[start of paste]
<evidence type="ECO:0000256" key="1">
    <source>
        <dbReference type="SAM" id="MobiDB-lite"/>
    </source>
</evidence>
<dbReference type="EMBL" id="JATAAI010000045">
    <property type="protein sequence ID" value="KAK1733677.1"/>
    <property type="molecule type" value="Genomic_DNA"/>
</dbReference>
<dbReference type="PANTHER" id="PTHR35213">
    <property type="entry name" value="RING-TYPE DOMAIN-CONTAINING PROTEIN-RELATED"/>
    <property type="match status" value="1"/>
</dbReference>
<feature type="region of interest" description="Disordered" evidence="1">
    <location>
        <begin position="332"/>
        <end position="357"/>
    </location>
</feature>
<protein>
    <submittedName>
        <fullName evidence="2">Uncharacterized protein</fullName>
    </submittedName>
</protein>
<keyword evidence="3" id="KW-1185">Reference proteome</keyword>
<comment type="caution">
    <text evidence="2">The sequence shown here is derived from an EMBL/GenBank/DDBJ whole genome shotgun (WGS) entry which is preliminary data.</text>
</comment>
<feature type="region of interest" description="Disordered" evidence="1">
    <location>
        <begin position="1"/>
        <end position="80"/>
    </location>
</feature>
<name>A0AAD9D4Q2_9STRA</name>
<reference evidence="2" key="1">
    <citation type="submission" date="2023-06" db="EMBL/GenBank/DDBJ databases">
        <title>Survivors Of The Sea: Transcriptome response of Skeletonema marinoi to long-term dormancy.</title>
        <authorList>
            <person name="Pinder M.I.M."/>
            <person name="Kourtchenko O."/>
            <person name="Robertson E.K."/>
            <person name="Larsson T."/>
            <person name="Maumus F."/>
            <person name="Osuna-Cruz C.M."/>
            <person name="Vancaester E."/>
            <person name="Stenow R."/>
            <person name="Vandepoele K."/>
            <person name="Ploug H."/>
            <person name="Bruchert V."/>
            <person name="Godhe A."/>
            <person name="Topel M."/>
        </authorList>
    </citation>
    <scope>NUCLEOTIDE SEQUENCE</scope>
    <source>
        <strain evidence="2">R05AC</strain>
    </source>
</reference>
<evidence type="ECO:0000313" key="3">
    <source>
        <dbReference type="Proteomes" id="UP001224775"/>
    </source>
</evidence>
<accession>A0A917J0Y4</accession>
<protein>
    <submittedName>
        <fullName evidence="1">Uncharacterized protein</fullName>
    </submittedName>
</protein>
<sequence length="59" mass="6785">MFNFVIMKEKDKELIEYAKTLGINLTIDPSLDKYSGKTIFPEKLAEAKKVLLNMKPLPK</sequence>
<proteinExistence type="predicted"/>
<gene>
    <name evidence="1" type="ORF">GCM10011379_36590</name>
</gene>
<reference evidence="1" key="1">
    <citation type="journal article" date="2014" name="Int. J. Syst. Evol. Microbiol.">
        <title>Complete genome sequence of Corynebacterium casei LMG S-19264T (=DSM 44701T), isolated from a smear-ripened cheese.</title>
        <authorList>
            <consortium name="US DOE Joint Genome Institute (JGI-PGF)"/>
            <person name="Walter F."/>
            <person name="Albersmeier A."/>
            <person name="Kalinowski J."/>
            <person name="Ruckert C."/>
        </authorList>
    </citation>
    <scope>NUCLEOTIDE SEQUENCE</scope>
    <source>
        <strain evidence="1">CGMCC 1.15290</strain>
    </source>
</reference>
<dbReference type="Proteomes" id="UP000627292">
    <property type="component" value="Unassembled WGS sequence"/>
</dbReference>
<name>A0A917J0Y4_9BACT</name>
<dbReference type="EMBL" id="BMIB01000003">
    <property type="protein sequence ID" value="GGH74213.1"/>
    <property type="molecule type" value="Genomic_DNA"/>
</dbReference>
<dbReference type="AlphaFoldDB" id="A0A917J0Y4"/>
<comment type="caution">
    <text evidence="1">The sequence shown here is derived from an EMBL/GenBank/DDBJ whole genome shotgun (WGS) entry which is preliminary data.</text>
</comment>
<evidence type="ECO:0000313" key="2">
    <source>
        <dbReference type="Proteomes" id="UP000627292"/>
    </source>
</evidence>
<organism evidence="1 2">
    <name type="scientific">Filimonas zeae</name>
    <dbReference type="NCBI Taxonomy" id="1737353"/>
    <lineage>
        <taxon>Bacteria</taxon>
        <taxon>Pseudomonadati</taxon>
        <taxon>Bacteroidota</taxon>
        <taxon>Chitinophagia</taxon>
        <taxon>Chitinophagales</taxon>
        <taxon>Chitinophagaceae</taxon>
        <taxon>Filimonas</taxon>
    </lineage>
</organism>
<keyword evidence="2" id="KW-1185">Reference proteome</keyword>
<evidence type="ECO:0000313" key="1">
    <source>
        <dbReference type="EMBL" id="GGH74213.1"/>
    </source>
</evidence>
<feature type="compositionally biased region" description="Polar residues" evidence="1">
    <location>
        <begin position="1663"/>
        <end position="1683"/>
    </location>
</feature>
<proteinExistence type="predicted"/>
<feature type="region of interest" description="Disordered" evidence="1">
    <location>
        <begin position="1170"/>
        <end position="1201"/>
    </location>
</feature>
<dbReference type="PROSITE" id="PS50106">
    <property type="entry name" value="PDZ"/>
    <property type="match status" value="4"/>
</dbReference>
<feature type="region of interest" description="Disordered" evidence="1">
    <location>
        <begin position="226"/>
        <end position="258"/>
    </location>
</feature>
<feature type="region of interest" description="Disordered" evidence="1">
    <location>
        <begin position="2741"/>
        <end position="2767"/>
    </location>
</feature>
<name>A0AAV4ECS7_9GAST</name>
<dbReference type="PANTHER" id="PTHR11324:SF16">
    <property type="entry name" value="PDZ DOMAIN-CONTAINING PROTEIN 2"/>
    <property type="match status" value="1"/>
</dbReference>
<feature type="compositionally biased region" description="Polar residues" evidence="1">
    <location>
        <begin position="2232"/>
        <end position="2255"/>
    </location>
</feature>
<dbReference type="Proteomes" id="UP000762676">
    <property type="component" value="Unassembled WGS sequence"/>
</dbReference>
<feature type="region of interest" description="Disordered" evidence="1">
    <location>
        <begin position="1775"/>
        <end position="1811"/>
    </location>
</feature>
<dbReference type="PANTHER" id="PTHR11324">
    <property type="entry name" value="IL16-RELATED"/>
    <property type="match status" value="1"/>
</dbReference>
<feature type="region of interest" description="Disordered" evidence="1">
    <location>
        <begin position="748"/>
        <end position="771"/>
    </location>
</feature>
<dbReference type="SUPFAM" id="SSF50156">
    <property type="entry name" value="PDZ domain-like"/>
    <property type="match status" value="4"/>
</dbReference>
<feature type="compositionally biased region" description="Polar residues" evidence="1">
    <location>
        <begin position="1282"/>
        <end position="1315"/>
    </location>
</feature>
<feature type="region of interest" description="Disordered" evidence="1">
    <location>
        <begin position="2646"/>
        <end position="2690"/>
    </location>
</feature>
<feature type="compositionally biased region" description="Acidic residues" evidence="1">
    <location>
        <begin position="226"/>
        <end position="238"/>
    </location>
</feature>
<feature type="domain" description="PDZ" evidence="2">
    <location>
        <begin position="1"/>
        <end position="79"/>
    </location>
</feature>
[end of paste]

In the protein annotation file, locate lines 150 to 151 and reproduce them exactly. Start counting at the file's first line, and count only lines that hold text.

</feature>
<feature type="region of interest" description="Disordered" evidence="1">